By Martin Vennard
BBC News, Charlton Park, Wiltshire
World music's biggest and best-known festival, Womad, was turned into Woe-mud at the weekend by the heavy rain earlier in the week.
Peter Gabriel marked Womad's anniversary with a show of his own
But Womad, which quit its old home in Reading for a new site in Wiltshire this year, still managed to celebrate its 25th anniversary in the presence of thousands of appreciative fans, and include a headline gig by the festival's founder, Peter Gabriel.
It was something of a homecoming for the former Genesis star as his Real World studios are only just down the road, and he was joined on stage by family and friends. It was something of a greatest hits affair, with fans voting on his website for the songs they wanted to hear.
Blood of Eden, No Self Control, Sledgehammer and Solsbury Hill all made it onto the playlist.
He was accompanied by the "Cambodian Ray Charles", Kong Nay, for Lay Your Hands on Me. And he was also joined by Mauritania's Daby Touré for a rousing version of In Your Eyes.
The ground was turned into a thick chocolate sauce that had fans squelching in their wellies between the stages, but Womad lost none of its Bohemian qualities. The men's communal showers were opened to women as I was getting washed, while middle-aged people clomped about the site in fairy wings and tutus.
Conditions were difficult for some
It may have taken an hour-and-a-half to drive the few miles from the M4 motorway to the Charlton Park site but the reggae of Toots and the Maytals soon had smiles back on the faces of some stressed-out drivers.
Chambao are one of a crop of Spanish groups who have emerged in recent years by mixing traditional with modern. They performed flamenco with soul and rap, while Lila Downs wore her very long hair extensions and Mexican/American heritage with pride.
Her performances are what painter Frida Kahlo might have come up with if she had formed a mariachi band.
With a new location and the weather to compete with, the normally strict Womad timetable went awry several times, while Viscount Andover, who helped bring Womad to his Charlton Park estate home, was still getting to grips with the site.
He had to consult a map when asked the way to one of the stages.
Such was the expectation for Cesaria Evora that she was wildly applauded before even opening her mouth in the Siam Tent on Saturday. She seemed slightly bemused by the fuss.
The Womad crowd loved Cesaria Evora
Cape Verde's most famous export hardly spoke between her often sad and soulful songs, and she only really moved when she sat down to take a cigarette break while her band played on.
But by the time she finished with Besame Mucho she had certainly moved the audience.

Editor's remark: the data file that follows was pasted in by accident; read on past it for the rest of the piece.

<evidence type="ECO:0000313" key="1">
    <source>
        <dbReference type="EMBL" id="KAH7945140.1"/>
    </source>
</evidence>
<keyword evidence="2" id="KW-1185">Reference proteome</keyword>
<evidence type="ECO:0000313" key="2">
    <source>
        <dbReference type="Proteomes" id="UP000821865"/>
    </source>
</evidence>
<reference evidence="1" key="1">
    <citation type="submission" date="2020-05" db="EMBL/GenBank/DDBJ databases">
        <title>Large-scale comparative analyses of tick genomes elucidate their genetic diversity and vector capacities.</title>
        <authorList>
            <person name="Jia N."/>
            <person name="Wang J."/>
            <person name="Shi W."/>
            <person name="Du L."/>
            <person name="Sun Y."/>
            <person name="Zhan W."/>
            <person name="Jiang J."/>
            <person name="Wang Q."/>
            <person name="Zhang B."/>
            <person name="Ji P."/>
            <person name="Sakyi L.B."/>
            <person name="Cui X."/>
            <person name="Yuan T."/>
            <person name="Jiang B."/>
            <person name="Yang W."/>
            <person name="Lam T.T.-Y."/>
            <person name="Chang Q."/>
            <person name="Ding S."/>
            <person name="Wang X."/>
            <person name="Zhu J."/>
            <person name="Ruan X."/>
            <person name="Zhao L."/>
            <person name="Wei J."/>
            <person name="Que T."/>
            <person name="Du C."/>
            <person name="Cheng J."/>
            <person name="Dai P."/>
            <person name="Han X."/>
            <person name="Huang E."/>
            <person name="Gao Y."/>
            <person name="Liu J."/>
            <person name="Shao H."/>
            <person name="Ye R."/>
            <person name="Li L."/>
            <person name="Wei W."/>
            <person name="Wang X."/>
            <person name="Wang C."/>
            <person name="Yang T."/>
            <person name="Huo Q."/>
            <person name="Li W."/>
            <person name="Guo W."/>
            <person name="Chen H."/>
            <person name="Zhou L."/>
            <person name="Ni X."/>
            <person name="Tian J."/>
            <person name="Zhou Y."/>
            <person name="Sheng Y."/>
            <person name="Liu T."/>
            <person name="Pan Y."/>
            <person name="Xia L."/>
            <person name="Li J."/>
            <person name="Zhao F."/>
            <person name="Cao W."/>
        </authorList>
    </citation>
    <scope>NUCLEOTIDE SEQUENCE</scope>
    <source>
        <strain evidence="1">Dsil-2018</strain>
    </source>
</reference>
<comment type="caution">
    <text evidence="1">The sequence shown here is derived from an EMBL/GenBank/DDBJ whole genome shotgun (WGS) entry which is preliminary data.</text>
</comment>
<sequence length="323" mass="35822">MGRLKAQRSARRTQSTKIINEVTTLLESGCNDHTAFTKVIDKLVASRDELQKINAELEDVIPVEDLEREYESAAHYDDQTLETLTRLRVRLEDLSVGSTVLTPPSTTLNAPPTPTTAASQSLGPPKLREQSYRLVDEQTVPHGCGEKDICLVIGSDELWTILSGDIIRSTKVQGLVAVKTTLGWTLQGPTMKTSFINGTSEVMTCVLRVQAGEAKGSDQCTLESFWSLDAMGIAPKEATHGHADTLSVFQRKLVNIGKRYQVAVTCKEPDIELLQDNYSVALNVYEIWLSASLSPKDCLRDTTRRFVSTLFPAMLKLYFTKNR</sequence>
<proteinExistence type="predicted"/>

Sea of mud
The contrast with Candi Staton could not have been greater. She had the tent singing and dancing as she switched from soul to gospel to disco, taking in her own Young Hearts Run Free and Elvis's In the Ghetto.
Dry islands started to appear in the sea of mud as the sun shone on Saturday, but the heavens had opened again by the time The Imagined Village premiered their live show in the evening.
Simon Emmerson of the Afro Celt Sound System had invited musicians such as Billy Bragg, Martin and Eliza Carthy, Johnny Kalsi of the Dhol Foundation and Sheila Chandra to reinterpret some traditional English folk music.
They were joined on a video screen by dub poet Benjamin Zephaniah for a reworking of the 15th Century poem Tam Lyn.
Billy Bragg reinterpreted English folk music for Womad
Isaac Hayes headlined in the pouring rain on the outdoor stage but his famous gravelly voice still managed to put some soul into the night.
Clube do Balanco from Brazil had people sambaing in their wellies on Sunday.
David D'Or from Israel set Jewish prayers to music, his powerful voice calling out to people around the site. And he had the crowd dancing en masse to the Jewish folk song Chava Nagila.
By the time local lad Jamie Cullen and his brother Ben made the short trip down the road from Malmesbury the skies had turned blue.
Jamie's jazzy, funky pop may not be traditional Womad fare but he and the crowd leapt to it. The brothers tried out some of their new material, including an improvised number called... Womad 2007.
The organisers said they left Reading because Womad had outgrown the site there. Charlton Park is certainly much bigger, but it needs the benefit of good weather before it can be properly judged.